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Hanging on to its telephone box – Devon town finds world record-breaking way to keep iconic landmark

Press Release   •   Jun 05, 2018 09:00 BST

To celebrate the UK’s 5000th phone box adoption, the ‘world’s smallest disco’ has been created in an iconic red kiosk in Kingsbridge, Devon. For just £1 communities can apply to take over the ownership of a BT phone box as part of BT’s ‘Adopt a Kiosk

A Devon town has kept its traditional red phone box by turning it into the world’s smallest night club.

Kingsbridge Town Council took over ownership of the redundant phone box in Fore Street, Kingsbridge, from BT - and promptly turned it into a hotspot for music lovers.

The diminutive Devon disco marks a major milestone in BT’s Adopt a Kiosk programme by being the 5,000th kiosk “adoption” in the UK. Weighing three quarters of a ton, it stands eight feet three inches tall and sits on a base three feet square.

As well as handing over ownership of the red K6 kiosk to the town council, BT is helping to pay for a music system, a glitter ball and lighting as part of the celebrations around reaching this key national milestone.

Instead of making phone calls, the phone box will play records such as ‘Hanging on the Telephone’ by Blondie (1978) and “Telephone Line” by Electric Light Orchestra (1976). Music lovers will be able to listen to a record by paying £1 to use a dial-a-disc-type record system.

All proceeds will be donated to Kingsbridge-based charity @115 which supports adults with learning difficulties.

The Kingsbridge phone box - well over 60 years old - appears to beat the current holder of the ‘world’s smallest nightclub’ title, Club 28 in Rotherham, which reportedly holds a maximum of seven people, including the DJ. It has little more than half the floor space of the Rotherham disco and will usually only accommodate one music lover at a time…or two at a squeeze.

Of the 5,000 adopted kiosks across the UK, the Kingsbridge phone box is believed to be the only one to be used as a disco. The most likely uses for adopted boxes are as art galleries, notice and information boards, book exchanges and to house lifesaving heart defibrillator equipment.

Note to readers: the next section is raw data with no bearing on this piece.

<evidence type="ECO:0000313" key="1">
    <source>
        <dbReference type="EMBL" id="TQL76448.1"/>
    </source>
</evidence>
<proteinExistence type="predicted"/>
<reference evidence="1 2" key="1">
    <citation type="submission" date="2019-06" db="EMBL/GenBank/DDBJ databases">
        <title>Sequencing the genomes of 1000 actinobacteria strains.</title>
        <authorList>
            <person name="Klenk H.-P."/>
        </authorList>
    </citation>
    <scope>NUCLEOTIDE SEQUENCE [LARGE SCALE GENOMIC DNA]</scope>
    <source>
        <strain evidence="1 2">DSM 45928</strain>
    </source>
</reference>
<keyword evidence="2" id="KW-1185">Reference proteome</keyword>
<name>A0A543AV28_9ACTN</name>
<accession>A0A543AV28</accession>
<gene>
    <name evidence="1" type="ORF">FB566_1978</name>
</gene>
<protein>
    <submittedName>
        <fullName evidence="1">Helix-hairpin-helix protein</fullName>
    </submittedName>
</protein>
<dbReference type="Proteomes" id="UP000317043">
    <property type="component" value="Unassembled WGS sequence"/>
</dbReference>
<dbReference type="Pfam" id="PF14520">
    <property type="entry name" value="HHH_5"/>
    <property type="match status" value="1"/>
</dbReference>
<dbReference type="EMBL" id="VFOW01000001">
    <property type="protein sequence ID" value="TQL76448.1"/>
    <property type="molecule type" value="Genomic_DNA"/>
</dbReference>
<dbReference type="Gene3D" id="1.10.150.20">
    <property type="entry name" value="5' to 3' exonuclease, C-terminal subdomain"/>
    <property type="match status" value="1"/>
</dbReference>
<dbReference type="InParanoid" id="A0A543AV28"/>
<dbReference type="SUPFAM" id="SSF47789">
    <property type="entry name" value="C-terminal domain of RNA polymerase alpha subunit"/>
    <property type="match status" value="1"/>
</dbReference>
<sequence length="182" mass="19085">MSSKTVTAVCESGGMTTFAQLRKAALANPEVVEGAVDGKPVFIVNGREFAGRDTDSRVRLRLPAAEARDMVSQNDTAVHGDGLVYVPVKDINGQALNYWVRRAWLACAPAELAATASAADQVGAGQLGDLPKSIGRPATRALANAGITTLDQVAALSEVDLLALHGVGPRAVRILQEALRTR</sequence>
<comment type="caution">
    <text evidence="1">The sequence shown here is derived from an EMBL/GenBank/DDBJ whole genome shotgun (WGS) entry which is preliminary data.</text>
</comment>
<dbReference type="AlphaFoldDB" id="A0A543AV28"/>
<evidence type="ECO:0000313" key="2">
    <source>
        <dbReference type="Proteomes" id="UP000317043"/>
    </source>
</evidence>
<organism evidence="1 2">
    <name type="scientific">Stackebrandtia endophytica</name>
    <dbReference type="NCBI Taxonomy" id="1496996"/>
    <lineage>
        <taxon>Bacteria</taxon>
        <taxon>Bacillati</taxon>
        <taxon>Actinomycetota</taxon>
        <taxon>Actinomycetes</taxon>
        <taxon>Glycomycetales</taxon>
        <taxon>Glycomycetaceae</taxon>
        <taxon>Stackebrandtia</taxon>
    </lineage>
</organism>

Councillor Chris Povey, of Kingsbridge Town Council, said: “This red phone box is an important part of Kingsbridge’s heritage and we were determined to keep it, but we also wanted to do something different with it - something really eye catching so we came up with making it the world’s smallest nightclub. Very importantly, it will also help raise funds for a Kingsbridge charity, which provides a vital service for the local community.”

Katherine Bradley, commercial and operations manager for BT Payphones, said: “Congratulations to the people of Kingsbridge for coming up with such an unusual and clever idea. The 5,000th adoption is a perfect example of the sort of creativity shown by communities wanting to find a new lease of life for many traditional red phone boxes.

“The Adopt a Kiosk programme has proved to be a huge success. With use of payphones declining by more than 90 per cent in the last decade, many phone boxes are no longer needed as working payphones. But villages and towns across the country have been keen to keep them because the red kiosks are often an integral part of the local community.

“Rather than leave the phone boxes empty, they have come up with a huge variety of uses, ranging from mini libraries and mini art galleries to tourist information centres and grocery shops - or the boxes have been equipped with the latest lifesaving heart defibrillator equipment.”

The “Adopt a Kiosk” programme was introduced in 2008 for communities wanting to keep a traditional red phone box which is no longer needed as a payphone. To comply with legal requirements, the local authority or other organisation taking ownership needs to buy the box from BT for £1. Further details are available at www.bt.com/adopt.

Notes to editors

Red telephone boxes

There are still about 5,500 working red payphones across the UK. The first incarnation of the red phone box was designed by architect Sir Giles Gilbert Scott for a competition in 1924. This design, the K2, was introduced in 1926, predominantly in London.Ten years later Scott refined his design and the famous K6 or 'Jubilee Kiosk' was introduced nationwide to celebrate George V's Silver Jubilee.

The K2 telephone box

  • Stands 9 feet 3 inches tall and sits on an area of 3 feet 6 inches square.
  • Weighs in at one and a quarter tons.
  • Made from cast iron with a hardwood door.
  • Has 3 sides glazed with 18 panes each of 32oz glass.
  • New they cost £35.14s.0d each.

The K6 telephone box

  • Stands at 8 feet 3 inches and sits on a base 3 feet square.
  • Weighs three quarters of a ton and again has a teak hardwood door.
  • There are 8 large panes and 16 small panes on each of the 3 sides.

Payphone use

Payphone use has been declining for many years primarily because of the use of mobile phones. BT is committed to providing a public payphone service, but with usage declining by over 90 per cent in the last decade, the company has continued to remove payphones which are no longer needed.

About BT

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For the year ended 31 March 2018, BT Group’s reported revenue was £23,723m with reported profit before taxation of £2,616m.

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